CI also is empowered to invest up to $10 million directly in venture capital funding of out-of-state businesses, provided the businesses have been incorporated for 10 years or less, their annual gross revenue has increased by 20% for each of the three previous years, the businesses will relocate to Connecticut, and CI’s investment does not exceed 50% of the total venture capital round.
The bill charges CI with establishing a competitive program to award $50,000 grants to start-ups located in a municipality chosen by CI which has at least one Innovation Place.
In addition to the grant, CI must provide grantees with access to mentoring, co-working spaces, business accelerators, talent acquisition services, angel or venture capital networks and “a community of entrepreneurs.”
The bill directs CI to create other financial incentives to induce certain out-of-state businesses and venture capital firms to relocate to Connecticut.
CI is also required to have a performance audit of its operations conducted by an independent firm and to consider moving its main office to and establishing satellite offices in innovation places.

Connect 500 Project

The bill establishes a “Connecticut 500 Project” to develop a plan to, within 25 years:

  • Increase private sector jobs by 500,000;
  • Increase Connecticut’s population by 500,000;
  • Increase by 500 the number of start-up companies organized around Connecticut-developed intellectual property;
  • Increase by 500 the number of students graduating from each state college and university;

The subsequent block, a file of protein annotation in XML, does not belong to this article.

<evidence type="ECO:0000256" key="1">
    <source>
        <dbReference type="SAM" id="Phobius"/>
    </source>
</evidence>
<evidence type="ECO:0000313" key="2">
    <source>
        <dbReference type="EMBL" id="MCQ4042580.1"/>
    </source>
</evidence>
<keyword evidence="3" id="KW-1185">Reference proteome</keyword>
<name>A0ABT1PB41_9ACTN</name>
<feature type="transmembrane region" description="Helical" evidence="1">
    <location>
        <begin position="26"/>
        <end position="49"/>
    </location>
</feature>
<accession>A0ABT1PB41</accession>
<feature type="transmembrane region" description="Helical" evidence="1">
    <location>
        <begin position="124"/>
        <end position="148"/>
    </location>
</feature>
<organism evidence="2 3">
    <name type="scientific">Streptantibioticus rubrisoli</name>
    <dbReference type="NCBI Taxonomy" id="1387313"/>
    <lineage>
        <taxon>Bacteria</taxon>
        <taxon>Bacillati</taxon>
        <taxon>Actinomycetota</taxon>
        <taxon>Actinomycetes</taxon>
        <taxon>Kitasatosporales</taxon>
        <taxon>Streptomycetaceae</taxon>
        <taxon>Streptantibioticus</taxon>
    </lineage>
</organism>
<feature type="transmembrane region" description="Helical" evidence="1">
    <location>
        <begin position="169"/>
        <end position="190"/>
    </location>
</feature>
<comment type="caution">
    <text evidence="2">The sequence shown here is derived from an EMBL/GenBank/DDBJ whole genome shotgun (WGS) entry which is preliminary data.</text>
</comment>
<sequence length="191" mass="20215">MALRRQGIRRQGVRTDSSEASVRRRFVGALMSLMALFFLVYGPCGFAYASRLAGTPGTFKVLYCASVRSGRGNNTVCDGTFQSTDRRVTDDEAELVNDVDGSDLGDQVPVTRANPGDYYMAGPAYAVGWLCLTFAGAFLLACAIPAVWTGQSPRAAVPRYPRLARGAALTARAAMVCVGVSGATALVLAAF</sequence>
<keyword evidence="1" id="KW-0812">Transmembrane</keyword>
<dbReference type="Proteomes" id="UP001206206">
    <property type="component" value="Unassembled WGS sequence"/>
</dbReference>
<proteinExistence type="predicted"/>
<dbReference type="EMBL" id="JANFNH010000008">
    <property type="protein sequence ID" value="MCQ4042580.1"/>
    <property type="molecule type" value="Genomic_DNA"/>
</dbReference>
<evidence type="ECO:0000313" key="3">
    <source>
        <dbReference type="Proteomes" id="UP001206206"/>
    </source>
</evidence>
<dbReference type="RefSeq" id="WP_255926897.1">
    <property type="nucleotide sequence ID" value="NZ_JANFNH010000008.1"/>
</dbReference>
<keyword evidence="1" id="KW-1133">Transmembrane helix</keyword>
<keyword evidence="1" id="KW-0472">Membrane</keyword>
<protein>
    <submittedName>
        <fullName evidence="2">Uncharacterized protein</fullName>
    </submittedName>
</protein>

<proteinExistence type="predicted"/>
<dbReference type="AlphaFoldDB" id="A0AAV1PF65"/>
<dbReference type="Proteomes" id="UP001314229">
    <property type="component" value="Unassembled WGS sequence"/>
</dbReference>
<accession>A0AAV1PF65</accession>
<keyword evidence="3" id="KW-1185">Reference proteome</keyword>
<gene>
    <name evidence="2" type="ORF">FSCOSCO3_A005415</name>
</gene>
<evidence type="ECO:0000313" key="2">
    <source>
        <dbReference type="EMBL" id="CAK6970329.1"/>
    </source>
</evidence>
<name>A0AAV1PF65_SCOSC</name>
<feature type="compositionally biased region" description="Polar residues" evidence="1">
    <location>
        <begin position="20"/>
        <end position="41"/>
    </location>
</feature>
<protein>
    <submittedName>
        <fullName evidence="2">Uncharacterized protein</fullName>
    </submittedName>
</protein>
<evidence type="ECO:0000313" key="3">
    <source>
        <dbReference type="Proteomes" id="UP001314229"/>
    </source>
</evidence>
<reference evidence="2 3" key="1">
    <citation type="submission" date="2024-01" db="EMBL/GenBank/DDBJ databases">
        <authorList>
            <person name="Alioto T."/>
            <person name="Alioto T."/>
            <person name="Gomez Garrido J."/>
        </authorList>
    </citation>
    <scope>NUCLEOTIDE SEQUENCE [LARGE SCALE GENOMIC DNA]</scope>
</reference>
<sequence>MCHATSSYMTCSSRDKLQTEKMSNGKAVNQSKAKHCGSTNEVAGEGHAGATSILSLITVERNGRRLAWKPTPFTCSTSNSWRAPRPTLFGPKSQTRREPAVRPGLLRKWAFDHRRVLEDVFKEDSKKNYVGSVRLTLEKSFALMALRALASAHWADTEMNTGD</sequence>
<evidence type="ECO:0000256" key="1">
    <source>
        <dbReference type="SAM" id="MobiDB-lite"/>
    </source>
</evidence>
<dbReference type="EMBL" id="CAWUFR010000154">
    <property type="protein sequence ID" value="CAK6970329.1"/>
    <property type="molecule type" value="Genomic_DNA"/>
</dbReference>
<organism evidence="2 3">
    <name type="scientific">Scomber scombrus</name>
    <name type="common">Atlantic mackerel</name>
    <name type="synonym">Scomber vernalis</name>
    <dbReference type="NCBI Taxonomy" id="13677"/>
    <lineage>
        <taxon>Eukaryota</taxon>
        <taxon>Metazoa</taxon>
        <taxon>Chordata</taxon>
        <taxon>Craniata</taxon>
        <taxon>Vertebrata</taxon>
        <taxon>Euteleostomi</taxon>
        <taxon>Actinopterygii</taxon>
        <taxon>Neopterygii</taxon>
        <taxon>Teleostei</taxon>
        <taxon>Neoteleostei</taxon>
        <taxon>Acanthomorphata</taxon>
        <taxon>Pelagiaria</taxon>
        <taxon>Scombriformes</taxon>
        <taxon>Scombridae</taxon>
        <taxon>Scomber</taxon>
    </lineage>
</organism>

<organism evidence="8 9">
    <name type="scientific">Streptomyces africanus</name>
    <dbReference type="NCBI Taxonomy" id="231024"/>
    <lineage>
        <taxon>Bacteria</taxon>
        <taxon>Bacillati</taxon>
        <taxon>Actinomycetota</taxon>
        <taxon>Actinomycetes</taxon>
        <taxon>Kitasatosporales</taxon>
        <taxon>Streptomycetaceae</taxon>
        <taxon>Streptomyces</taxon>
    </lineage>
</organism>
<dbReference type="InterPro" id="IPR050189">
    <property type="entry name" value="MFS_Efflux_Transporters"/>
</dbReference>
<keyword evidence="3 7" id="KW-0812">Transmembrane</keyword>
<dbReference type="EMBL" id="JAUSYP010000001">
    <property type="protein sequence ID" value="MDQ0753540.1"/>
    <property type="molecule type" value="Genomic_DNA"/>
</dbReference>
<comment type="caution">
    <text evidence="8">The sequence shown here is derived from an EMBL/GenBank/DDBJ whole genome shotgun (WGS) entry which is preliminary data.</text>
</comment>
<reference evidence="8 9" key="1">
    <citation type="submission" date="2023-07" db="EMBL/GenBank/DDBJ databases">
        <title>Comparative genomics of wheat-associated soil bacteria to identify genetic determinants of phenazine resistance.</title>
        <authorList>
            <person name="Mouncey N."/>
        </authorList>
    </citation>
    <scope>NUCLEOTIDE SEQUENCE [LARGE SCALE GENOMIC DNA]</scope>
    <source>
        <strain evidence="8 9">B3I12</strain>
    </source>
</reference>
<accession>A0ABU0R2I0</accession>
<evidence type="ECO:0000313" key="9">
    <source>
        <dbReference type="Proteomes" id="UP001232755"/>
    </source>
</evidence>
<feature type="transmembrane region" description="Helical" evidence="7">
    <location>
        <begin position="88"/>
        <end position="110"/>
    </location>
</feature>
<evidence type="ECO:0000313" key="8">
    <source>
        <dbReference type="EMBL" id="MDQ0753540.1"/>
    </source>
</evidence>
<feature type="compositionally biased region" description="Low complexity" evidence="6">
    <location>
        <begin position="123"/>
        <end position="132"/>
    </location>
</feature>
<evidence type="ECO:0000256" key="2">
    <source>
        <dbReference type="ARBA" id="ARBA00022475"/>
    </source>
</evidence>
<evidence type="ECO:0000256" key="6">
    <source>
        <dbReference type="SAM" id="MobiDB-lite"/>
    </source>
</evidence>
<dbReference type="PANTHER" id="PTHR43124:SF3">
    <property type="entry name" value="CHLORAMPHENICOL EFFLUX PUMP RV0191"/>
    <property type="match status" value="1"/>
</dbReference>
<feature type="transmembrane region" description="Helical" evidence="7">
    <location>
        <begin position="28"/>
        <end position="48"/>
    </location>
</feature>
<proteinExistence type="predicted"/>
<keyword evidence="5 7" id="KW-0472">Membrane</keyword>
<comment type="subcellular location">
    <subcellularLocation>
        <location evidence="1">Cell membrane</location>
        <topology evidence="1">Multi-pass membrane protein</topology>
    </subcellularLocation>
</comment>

• Achieve a national ranking within the top five for economic growth, public education, quality of life, and private sector employee salary;
  • Maintain Connecticut’s position within the top five for productivity, higher education, and income per capita.

Department of Economic and Community Development

In addition to being given authority to favor innovation places under many of its programs, DECD is charged with establishing: a Talent Advisory Committee to assess shortages in the software development and other technology workforces, and develop pilot programs to correct such shortages; and knowledge enterprise zones around colleges and universities with the same benefits accorded entities in enterprise zones.
DECD’s First Five financial assistance program to encourage business expansion and job creation is increased under the bill to 20 projects from 15.

Office of Policy and Management

The Office of Policy and Management is charged with establishing a pilot program for assessment of commercial property based on net profits.

For more information, contact CBIA Bioscience Growth Council executive director Paul Pescatello (860.244.1938) | @CTBio or Bonnie Stewart (860.944.8788) | @CBIAbonnie


Leave a Reply

Your email address will not be published. Required fields are marked *

Stay Connected with CBIA News Digests

The latest news and information delivered directly to your inbox.